The WebAIM Million
The 2022 report on the accessibility of the top 1,000,000 home pages
For the fourth consecutive year, WebAIM conducted an accessibility evaluation of the home pages for the top 1,000,000 web sites. The evaluation was conducted using the WAVE stand-alone API (with additional tools to collect site technology and sector parameters). The results provide an overview of and insight into the current state of web accessibility for individuals with disabilities and trends over time.
Sites without home pages, pages that returned errors (404, etc.), or pages with fewer than 10 HTML elements were not included.
The WAVE accessibility engine was used to analyze the rendered DOM of all pages after scripting and styles are applied. WAVE detects end-user accessibility barriers and Web Content Accessibility Guidelines (WCAG) conformance failures. All automated tools, including WAVE, have limitations—not all conformance failures can be automatically detected. Absence of detected errors does not indicate that a site is accessible or compliant. Although based on a subset of accessibility issues, this report provides a quantified and reliable representation of the current state of the inaccessibility of the most influential pages on the web.
Across the one million home pages, 50,829,406 distinct accessibility errors were detected—an average of 50.8 errors per page. The number of detected errors decreased by 1.1% since the February 2021 (51.4 errors/page) analysis. "Errors" are WAVE-detected accessibility barriers having notable end user impact, and which have a very high likelihood of being WCAG 2 Level A/AA conformance failures.
Home Page Complexity
Home page complexity increased significantly in 12 months, from an average of 887 elements in February 2021 to 955 elements per home page in February 2022 - a 7.7% increase.
The following chart shows the number of home page elements detected over the last four WebAIM Million studies:
Home page elements have increased over 22% in the last 3 years. It is promising that detected errors have decreased slightly while page complexity has increased notably, but it seems that accessibility progress could be greatly accelerated if home pages were not growing at such alarming rates.
5.3% of all home page elements had a detected accessibility error. Users with disabilities would expect to encounter errors on 1 in every 19 home page elements with which they engage.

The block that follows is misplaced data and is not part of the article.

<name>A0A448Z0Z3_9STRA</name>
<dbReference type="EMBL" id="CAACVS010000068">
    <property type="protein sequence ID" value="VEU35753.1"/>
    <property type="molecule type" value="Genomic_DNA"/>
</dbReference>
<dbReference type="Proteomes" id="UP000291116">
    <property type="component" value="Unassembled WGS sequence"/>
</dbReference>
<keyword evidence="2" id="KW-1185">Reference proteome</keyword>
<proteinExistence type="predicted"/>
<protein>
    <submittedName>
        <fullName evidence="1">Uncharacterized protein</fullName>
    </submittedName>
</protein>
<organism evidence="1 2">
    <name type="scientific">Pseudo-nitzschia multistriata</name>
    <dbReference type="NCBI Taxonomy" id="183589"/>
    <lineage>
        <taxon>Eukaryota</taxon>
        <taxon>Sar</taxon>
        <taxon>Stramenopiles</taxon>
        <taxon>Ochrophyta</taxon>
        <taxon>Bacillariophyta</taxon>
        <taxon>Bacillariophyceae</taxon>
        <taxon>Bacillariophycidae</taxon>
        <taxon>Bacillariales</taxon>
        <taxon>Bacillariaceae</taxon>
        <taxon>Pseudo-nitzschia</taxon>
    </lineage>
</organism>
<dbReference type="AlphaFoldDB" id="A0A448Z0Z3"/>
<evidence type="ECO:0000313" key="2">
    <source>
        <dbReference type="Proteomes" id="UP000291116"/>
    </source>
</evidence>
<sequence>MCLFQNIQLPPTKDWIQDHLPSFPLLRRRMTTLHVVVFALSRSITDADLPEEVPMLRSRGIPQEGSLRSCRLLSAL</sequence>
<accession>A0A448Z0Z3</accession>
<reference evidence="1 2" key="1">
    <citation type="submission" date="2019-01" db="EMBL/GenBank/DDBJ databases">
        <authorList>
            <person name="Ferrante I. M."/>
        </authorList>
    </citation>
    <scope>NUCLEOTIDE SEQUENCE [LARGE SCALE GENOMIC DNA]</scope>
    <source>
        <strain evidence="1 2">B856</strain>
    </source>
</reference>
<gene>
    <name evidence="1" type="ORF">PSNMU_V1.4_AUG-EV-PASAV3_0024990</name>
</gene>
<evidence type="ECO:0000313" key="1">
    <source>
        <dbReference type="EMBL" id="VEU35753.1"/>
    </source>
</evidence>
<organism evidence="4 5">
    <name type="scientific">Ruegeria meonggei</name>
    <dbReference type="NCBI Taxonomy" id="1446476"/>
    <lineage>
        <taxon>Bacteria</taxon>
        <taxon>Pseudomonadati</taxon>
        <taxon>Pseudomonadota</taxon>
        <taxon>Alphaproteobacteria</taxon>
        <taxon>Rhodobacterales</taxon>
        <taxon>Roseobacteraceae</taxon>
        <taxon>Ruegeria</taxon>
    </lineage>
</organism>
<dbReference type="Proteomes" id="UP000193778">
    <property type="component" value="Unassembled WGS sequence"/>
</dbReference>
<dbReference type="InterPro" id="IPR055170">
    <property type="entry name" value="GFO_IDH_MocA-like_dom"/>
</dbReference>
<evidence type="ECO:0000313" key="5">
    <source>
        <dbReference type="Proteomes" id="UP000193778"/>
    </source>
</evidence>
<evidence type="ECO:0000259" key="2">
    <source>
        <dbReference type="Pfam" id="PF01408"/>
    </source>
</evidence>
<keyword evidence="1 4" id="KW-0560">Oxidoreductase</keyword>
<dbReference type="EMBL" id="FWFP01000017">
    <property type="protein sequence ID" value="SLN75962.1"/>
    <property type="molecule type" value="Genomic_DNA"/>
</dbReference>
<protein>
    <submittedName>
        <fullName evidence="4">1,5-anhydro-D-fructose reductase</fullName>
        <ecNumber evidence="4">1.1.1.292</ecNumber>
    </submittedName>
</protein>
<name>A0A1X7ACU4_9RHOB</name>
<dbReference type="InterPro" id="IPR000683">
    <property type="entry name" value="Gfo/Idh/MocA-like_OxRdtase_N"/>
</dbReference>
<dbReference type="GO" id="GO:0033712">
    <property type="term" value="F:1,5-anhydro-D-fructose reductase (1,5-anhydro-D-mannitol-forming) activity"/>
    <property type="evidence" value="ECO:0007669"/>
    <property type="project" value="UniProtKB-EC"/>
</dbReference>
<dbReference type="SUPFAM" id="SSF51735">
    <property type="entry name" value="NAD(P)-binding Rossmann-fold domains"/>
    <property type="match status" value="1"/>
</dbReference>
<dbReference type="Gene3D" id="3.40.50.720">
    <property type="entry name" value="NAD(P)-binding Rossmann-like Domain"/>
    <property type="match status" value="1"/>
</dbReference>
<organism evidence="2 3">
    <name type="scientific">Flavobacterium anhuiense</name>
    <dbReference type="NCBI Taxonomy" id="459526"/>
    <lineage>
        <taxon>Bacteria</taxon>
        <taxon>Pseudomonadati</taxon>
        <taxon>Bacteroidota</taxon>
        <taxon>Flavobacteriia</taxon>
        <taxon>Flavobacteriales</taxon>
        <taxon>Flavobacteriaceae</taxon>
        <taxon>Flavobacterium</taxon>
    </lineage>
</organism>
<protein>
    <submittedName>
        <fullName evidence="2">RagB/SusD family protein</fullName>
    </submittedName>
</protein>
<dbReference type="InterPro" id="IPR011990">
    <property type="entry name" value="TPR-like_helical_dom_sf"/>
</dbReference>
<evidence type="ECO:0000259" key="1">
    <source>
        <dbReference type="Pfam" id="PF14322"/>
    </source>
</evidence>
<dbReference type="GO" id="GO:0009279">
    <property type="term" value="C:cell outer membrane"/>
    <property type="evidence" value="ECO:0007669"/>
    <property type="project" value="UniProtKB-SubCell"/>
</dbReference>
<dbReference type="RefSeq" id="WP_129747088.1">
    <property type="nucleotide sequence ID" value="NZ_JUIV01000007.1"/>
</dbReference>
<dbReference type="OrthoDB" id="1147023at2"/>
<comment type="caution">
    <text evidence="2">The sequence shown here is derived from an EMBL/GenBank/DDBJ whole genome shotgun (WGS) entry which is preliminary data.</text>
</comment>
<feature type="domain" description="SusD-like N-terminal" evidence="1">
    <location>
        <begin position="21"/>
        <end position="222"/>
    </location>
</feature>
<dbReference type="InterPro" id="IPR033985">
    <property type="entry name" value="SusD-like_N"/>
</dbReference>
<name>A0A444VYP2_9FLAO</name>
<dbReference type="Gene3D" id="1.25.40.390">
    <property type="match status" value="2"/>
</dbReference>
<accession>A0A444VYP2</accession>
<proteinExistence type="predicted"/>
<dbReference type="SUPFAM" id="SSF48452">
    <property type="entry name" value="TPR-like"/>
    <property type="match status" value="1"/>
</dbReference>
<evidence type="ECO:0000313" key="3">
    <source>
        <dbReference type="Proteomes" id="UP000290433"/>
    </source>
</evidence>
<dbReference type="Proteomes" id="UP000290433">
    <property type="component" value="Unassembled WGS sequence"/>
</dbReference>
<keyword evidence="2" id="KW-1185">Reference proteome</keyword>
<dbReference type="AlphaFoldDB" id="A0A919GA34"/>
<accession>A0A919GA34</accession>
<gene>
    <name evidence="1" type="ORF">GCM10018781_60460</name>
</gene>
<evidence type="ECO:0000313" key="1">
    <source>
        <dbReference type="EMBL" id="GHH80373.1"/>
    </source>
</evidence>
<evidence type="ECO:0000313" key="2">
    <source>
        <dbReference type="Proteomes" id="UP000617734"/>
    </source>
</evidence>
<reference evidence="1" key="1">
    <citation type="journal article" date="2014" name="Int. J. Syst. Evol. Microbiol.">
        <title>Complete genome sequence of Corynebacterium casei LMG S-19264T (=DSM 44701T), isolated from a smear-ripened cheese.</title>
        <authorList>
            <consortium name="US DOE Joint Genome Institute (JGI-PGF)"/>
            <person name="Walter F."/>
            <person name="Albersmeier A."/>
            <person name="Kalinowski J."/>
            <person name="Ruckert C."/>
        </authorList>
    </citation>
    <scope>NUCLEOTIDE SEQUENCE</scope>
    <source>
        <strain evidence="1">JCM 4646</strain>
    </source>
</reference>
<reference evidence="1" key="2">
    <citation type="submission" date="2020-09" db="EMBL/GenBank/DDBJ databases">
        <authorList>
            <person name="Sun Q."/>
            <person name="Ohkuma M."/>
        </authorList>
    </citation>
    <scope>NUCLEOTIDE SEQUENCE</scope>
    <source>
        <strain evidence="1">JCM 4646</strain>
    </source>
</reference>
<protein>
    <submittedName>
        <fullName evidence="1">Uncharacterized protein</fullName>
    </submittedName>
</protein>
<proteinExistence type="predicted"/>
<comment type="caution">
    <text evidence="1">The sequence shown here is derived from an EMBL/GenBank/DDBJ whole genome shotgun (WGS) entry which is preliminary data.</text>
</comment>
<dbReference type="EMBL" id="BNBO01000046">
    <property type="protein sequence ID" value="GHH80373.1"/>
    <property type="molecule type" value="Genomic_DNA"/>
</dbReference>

Error density (number of errors divided by number of page elements) is provided in the site lookup, but is an unreliable metric of site accessibility. A significant number of page elements (
<span> elements, for example) may result in a lower error density (suggesting better accessibility), when in fact many new accessibility errors may have also been introduced. This report focuses on average number of detected errors—likely end user barriers—present as opposed to error densities (how diluted those errors are within page elements).
96.8% of home pages had detected WCAG 2 failures! This improved very slightly from 97.4% in February 2021 and 97.8% in 2019. These are only automatically detected errors that align with WCAG conformance failures with a high level of reliability. Because automatic testing cannot detect all possible WCAG failure types, this means that the actual WCAG 2 A/AA conformance level was certainly lower.
This chart shows the percentage of home pages with detected WCAG conformance failures over time:
While the rate of pages with no detectable errors was very low, 21.6% of pages had 5 or fewer detected errors and 31.3% had 10 or fewer. Most conformance failures fall into just a few categories, as described below.
|WCAG Failure Type||% of home pages in 2022||% of home pages in 2021||% of home pages in 2020||% of home pages in 2019|
|Low contrast text||83.9%||86.4%||86.3%||85.3%|
|Missing alternative text for images||55.4%||60.6%||66.0%||68.0%|
|Missing form input labels||46.1%||54.4%||53.8%||52.8%|
|Missing document language||22.3%||28.9%||28.0%||33.1%|
96.5% of all errors detected fall into these six categories. These most common errors have been the same for the last 4 years. Addressing just these few types of issues would significantly improve accessibility across the web.
Low Contrast Text
Low contrast text, below the WCAG 2 AA thresholds, was found on 83.9% of home pages. This was the most commonly-detected accessibility issue. On average, each home page had 31.6 distinct instances of low-contrast text.
Images and Alternative Text
There were 39,750,181 images in the sample, or 39.8 images per home page on average. The number of images increase 4.7% since 2021. 23.2% of all home page images (9.2 per page on average) had missing alternative text (not counting
alt=""). Nearly half of the images missing alternative text were linked images—resulting in links that were not descriptive.
10.4% of images with alternative text had questionable or repetitive alternative text—such as alt="image", "graphic", "blank", a file name, etc., or alternative text identical to adjacent text or alternative text.